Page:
• Isramommy

    Thank you for this article, and thank you to Adrienne for sharing this story.

  • Anna T

    “I have learned that I am irreplaceable as my children’s mother because no one can love them like I do, no matter how much milk I do or don’t make.”

    This, a thousand times over!!! Your story is so touching and it’s obvious you’re a wonderful, committed mother. I find it absolutely infuriating that you had to go through this, when you could have just enjoyed those precious first months with your son by breastfeeding as much as you wish/reasonably can, and supplementing for the rest of his needs.

    This is as heartbreaking as the story recently mentioned here, about a breast cancer survivor who had gone through complete mastectomy but was ignorantly told by nurses in the hospital to “try anyway”. Or that her milk could “come in through her armpits” (I don’t want to imagine this).

    I’d say, if breastfeeding involves long-term use of SNS, pumping around the clock or medications, then something about the plan of action is *probably* wrong. Domperidone? Really?! In its list of warnings it actually states it should NOT be used during breastfeeding!!!

    I love breastfeeding. I’ve breastfed 2 children, so far, into toddlerhood and never used formula or bottles. In a month I’m looking forward to starting all over again. My breasts are already producing colostrum. It’s all so wonderful and exciting, BUT it’s not all, or most, or the most important part, of my identity as a mother. Otherwise what is my place once my children are weaned? And what is my husband’s place? He is just as irreplaceable as I am, even if he never feeds them until they start solids. There is nothing like sitting back after an exhausting day with a newborn, and smiling as you see them snuggling on their Daddy’s chest, utterly content.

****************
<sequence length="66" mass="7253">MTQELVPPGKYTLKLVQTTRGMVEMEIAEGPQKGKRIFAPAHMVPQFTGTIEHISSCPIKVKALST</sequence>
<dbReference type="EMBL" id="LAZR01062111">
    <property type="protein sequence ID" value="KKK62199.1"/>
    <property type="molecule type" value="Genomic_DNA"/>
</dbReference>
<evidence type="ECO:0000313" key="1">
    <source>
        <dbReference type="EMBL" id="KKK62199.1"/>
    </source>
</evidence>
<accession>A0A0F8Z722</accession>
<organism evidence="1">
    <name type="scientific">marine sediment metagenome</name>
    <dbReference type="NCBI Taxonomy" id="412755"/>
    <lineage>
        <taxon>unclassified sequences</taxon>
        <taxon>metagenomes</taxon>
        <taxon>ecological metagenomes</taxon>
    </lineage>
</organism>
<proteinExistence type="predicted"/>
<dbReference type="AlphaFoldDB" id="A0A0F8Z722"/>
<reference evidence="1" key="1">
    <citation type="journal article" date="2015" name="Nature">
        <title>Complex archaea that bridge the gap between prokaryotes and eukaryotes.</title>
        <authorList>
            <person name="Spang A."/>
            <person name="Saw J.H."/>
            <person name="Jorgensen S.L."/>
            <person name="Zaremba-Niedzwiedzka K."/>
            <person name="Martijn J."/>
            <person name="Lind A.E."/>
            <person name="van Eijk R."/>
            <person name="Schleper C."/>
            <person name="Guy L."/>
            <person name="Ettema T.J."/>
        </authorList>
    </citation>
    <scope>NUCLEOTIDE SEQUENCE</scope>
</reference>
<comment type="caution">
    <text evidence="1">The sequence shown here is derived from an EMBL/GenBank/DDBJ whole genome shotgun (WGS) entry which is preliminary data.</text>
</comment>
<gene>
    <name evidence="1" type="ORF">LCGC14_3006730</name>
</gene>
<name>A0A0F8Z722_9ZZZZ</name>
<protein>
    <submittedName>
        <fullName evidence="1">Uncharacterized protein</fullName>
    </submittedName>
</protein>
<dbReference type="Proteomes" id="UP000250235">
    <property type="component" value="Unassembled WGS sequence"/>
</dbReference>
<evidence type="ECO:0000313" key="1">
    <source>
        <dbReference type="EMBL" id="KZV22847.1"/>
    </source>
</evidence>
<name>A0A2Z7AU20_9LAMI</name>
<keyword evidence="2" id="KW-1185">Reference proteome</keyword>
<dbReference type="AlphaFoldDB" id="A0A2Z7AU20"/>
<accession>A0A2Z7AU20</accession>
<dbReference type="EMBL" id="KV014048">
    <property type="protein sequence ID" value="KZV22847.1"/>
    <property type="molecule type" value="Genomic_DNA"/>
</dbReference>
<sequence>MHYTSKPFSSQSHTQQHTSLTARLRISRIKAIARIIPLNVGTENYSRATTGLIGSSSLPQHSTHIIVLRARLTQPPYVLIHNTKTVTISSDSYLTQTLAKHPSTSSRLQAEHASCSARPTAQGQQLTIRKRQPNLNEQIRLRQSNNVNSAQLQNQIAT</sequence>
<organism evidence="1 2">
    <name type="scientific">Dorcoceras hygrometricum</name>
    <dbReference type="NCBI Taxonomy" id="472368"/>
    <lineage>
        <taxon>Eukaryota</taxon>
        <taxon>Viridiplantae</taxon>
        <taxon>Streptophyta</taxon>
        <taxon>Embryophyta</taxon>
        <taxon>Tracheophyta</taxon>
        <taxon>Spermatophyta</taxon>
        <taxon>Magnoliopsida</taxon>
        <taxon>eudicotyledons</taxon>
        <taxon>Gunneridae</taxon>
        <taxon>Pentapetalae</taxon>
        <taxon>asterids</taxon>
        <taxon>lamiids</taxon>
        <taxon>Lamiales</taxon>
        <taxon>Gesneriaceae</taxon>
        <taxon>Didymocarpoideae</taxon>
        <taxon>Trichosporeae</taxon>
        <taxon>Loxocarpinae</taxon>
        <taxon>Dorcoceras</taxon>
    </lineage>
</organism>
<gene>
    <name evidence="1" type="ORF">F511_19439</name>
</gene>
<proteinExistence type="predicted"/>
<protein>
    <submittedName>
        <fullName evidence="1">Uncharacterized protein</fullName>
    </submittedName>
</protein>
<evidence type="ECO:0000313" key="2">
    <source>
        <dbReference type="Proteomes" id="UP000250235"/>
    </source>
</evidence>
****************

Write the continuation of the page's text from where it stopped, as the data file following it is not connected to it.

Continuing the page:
I wish you much joy in your parenting journey and don’t let anyone bring you down.

  • DiomedesV

    At one of my OB appointments, an NP performed a breast exam. Is this not standard? Wouldn’t this have revealed IGT? Women who have this condition should be alerted before they have a baby so that they know that they are likely to struggle with producing enough milk. Then they can decide whether it’s worth it.

    For me, knowing that I wouldn’t be able to breastfeed before I had a child was a bit disappointing at first but ultimately, tremendously liberating.

    • DiomedesV

      Rereading, it sounds like at the very least, her first OB was either incompetent or was unethically withholding information from her, like the LC did later. This is completely unacceptable.

    • Sullivan ThePoop

      I had breast exams with every pregnancy. With my last pregnancy I had no breast changes and my OB never said anything until after when I couldn’t breast feed. Then he said he was worried that would happen. Why didn’t he say something before?

    • Joy

      Not in the UK, no one ever looked at my breasts or asked about any changes. (There weren’t any really, which should have been a sign.)

  • CanDoc

    1) Thank you for sharing. This story is exactly what everybody needs to hear.
    2) I’m an obstetrician, and I’ve never heard IGT to mean anything besides impaired glucose tolerance. Dr. A, it might be helpful if you including the term in parentheses as used in this setting (“insufficient glandular tissue”, thank you google) to provide context.

    • Adrienne